component: App,
})
  • src/router.tsx
tsx
import { createRouter } from '@tanstack/react-router'
import { routeTree } from './routeTree.gen'
const router = createRouter({
routeTree,
context: {
foo: true,
},
})
  • src/routes/todos.tsx
tsx
import { createFileRoute } from '@tanstack/react-router'
export const Route = createFileRoute('/todos')({
component: Todos,
beforeLoad: () => {
return {
bar: true,
}
}
loader: ({ context }) => {
context.foo // true
context.bar // true
},
})

Processing Accumulated Route Context

Context, especially the isolated routeContext objects, make it trivial to accumulate and process the route context objects for all matched routes. Here's an example where we use all of the matched route contexts to generate a breadcrumb trail:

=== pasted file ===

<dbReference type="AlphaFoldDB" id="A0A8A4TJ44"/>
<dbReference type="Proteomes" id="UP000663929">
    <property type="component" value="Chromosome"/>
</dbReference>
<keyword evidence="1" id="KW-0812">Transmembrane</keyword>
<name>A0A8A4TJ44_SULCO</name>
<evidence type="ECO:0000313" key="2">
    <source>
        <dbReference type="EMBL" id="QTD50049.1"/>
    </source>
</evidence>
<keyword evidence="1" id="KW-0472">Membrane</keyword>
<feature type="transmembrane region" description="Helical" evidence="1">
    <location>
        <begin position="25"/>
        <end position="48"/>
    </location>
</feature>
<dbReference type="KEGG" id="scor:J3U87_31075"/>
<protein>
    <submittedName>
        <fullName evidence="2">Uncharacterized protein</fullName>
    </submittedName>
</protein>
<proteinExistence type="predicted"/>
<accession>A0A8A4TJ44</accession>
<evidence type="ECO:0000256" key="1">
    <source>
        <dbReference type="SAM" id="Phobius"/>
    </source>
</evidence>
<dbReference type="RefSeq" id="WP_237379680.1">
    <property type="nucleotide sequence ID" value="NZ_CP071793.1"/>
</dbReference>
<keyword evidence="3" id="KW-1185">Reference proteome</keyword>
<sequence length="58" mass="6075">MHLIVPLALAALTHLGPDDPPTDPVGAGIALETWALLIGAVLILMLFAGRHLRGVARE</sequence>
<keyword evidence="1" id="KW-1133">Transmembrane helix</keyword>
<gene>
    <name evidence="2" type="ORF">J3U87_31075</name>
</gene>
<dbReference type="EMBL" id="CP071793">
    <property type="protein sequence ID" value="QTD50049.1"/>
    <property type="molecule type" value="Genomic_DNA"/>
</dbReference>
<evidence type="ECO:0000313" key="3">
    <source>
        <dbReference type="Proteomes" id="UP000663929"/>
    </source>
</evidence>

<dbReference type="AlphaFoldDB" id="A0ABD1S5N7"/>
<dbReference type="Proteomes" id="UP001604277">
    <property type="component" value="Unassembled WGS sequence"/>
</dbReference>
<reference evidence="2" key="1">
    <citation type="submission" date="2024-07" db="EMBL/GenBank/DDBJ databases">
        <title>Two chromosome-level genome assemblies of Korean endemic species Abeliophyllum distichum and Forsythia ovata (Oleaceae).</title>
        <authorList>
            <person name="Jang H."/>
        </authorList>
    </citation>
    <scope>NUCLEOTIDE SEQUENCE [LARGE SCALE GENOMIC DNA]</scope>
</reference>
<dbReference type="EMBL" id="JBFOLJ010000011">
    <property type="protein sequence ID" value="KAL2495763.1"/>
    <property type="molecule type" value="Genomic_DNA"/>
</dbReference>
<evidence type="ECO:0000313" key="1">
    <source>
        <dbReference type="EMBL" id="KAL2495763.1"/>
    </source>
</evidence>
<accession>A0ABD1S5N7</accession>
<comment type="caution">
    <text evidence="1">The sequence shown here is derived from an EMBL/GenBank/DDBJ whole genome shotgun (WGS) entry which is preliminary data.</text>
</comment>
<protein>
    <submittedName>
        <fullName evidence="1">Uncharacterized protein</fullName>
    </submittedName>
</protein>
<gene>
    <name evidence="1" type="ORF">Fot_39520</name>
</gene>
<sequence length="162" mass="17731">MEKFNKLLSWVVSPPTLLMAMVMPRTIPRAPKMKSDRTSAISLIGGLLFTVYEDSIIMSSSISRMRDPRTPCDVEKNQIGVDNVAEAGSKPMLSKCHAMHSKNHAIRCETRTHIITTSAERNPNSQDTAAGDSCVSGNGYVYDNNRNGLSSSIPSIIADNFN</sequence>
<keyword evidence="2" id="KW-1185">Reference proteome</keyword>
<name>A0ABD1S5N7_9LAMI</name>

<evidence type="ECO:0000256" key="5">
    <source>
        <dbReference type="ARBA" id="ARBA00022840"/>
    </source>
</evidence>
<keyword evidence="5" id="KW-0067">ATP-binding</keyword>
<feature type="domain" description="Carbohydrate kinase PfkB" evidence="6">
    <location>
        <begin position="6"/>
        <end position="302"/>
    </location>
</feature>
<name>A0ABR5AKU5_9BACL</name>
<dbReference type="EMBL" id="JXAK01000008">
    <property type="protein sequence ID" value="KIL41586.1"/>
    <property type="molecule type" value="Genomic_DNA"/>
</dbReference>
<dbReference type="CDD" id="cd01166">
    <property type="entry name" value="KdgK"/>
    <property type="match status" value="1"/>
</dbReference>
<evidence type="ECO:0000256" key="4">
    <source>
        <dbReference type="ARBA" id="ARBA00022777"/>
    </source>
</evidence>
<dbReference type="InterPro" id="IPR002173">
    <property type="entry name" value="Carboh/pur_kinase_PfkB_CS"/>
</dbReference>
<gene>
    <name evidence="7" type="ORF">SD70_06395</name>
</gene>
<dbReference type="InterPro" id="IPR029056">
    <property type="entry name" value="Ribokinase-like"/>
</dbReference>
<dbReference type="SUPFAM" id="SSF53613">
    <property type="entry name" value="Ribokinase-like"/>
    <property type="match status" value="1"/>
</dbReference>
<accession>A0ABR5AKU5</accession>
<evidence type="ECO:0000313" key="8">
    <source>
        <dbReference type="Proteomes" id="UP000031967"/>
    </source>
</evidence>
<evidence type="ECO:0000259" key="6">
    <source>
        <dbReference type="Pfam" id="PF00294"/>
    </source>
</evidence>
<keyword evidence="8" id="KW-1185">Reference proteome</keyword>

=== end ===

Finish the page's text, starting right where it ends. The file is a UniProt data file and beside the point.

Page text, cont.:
tsx
// src/routes/__root.tsx
export const Route = createRootRoute({
component: () => {
const router = useRouter()
const breadcrumbs = router.state.matches.map((match) => {
const { routeContext } = match
return {
title: routeContext.getTitle(),
path: match.path,
}
})
// ...
},
})

Using that same route context, we could also generate a title tag for our page's <head>:

tsx
// src/routes/__root.tsx
export const Route = createRootRoute({
component: () => {
const router = useRouter()
const matchWithTitle = [...router.state.matches]
.reverse()
.find((d) => d.routeContext.getTitle)
const title = matchWithTitle?.routeContext.getTitle() || 'My App'
return (
<html>
<head>
<title>{title}</title>
</head>
<body>{/* ... */}</body>
</html>
)
},
})